The English curriculum is built around the three interrelated strands of language, literature and literacy. Our students study a variety of text types, from novels, play scripts, poetry, film, advertising, short stories and everyday texts. They have the opportunity to explore the different ways to inform, entertain and engage an audience using a variety of literary devices and stylistic features.

A student who enjoys English may choose to take up a variety of opportunities outside of regular lessons, such as the Campus Book Cup, attending the Meet the Writer's Festival, and to enter their writing in annual competitions.

Students who enjoy English and have achieved strong academic results in Year 9 English may wish to consider the English Accelerated Semester 2 course, which will allow students to study English as a Stage 1 subject in the second semester of Year 10, in order to achieve 10 SACE credits. A number of pathways are open to students who wish to study English in Year 11 and 12, in either English, Essential English, or English Literary Studies.

The Learning Team structure in the Middle School provides opportunities for students to participate in integrated units of work, across a range of disciplines. Gleeson College also recognises the importance of Independent Reading, which is an indicator of student success. This is why all students in Years 7 to 9 also participate in one lesson a week dedicated to reading and literacy.

The goal of our enthusiastic and passionate English Staff is to help our students come to understand how words can shape the world and the ways that literature can provide a window into different times, different cultures and different human experiences. We achieve this by providing authentic tasks in which students can discuss, process and synthesise information, while practicing communication skills and a range of critical, written, oral and multimodal literacies.

For more information, please contact Literacy Learning Leader, Jessica McCarthy, via email at jessica.mccarthy@gleeson.catholic.edu.au and check out our YouTube video here:

Year 11 & Year 12 English: https://youtu.be/7yusMJNyaW4



Writer's Blog: Issue 5

Posted by Gleeson College on 24 November 2021
Writer's Blog: Issue 5

This week's creative writing task is an example of a text transformation. Jacob Trimboli (Year 10) transformed the well known Aesop's fable The Tortoise and the Hare into a sports commentary, imagining how this race would be broadcast in a televised event. Transformation involves the use of intertextual links, language features and conventions to imagine a text for a new purpose and audience. I'm sure you will enjoy Jacob's creative retelling of the classic tale.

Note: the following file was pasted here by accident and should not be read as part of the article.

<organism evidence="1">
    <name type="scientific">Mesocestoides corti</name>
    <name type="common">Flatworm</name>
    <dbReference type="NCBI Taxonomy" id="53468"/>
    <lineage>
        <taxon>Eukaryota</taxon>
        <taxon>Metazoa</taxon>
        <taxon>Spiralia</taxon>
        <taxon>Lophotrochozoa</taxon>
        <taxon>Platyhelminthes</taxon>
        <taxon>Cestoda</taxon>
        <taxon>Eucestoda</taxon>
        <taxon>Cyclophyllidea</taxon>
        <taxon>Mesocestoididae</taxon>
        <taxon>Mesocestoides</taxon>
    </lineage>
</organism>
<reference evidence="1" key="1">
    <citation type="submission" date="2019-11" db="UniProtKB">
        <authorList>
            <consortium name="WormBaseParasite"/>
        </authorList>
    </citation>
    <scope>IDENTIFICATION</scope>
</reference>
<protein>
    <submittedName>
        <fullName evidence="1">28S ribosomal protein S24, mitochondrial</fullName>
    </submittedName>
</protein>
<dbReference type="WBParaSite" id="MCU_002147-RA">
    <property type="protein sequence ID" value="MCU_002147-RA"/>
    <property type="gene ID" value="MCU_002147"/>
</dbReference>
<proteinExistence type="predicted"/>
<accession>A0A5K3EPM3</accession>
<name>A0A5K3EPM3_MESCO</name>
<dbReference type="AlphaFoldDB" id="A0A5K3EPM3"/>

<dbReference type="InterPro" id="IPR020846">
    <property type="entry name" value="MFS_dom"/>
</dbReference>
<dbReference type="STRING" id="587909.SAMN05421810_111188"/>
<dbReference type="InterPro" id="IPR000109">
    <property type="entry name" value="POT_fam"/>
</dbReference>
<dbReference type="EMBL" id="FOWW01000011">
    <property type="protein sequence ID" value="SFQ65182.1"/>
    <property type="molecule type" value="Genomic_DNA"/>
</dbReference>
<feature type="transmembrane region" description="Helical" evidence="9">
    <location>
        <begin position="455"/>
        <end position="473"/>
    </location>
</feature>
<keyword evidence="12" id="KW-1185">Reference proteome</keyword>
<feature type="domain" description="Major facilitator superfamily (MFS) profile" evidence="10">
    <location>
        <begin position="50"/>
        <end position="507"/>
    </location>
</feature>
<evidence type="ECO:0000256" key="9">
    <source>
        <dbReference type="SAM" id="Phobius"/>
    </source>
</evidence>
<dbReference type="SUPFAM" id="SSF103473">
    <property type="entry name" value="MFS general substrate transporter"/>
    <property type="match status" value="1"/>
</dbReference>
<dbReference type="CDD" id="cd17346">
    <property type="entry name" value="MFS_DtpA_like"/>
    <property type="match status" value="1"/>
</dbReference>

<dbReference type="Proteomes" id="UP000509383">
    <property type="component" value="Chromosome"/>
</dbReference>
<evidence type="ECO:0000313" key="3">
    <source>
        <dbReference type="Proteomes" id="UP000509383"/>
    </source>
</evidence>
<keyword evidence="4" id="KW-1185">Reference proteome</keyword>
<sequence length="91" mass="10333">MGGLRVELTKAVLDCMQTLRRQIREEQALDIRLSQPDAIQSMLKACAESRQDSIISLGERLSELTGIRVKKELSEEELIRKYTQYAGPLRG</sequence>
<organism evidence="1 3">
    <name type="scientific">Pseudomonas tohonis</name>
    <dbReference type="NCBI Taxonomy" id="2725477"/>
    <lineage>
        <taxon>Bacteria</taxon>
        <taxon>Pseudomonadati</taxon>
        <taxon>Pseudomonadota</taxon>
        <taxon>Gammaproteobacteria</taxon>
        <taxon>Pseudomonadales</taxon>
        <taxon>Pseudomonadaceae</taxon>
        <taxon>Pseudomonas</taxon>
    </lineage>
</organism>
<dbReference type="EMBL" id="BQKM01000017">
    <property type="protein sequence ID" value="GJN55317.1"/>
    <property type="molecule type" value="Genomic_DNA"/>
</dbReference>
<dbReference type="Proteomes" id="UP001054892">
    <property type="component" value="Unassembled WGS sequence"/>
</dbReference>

- Mrs McCarthy

#thetortoiseandthehare #sportscommentary #texttransformation #acceleratedenglish #yeahnah



The Tortoise and the Hare – Sports Commentary 


Bruce: Welcome folks to today’s event … brought to you by Aesop’s Library, all your favourite fables in the one place. It’s a beautiful day down at the Forest Racecourse and we’ve got one for the ages today, Brian.  

Brian: We certainly do Bruce, there hasn’t been an event like this since the ants upset the grasshopper . A real David and Goliath tale, it’s the Hare versing the Tortoise , I know who I’ve got my money on. 

Bruce: Interesting matchup today, the Hare weighing in at 4kg and 63cm tall. Known to be the fastest animal in the forest, he’s got speed, agility, he hasn’t lost a race to date, coming in as red-hot favourite today. 

Brian: He’s gonna be tough to beat Bruce.  

Bruce: He sure will Brian, especially for the tortoise. Weighing in at 227kg and 81cm, he’s the slowest animal in the forest and this is going to be his debut amateur race.

Brian: This could get ugly …  


“On your marks - Get Set” *BANG* 


Bruce: And the hare off to a great start, he has flown by like an arrow. 

Brian: And the tortoise, the tortoise… is walking. Bruce, we could be here for a while. 

Bruce: The hare going well, going really well, he is on track to set a new record. Interesting fact Brian the current record was also set by the hare himself. 

Brian: Let's go now to Chris, our correspondent at the track, how’s it looking down there? 

Chris: I have absolutely no sight of the tortoise lads, but the hare has just passed me, WOW that was quick.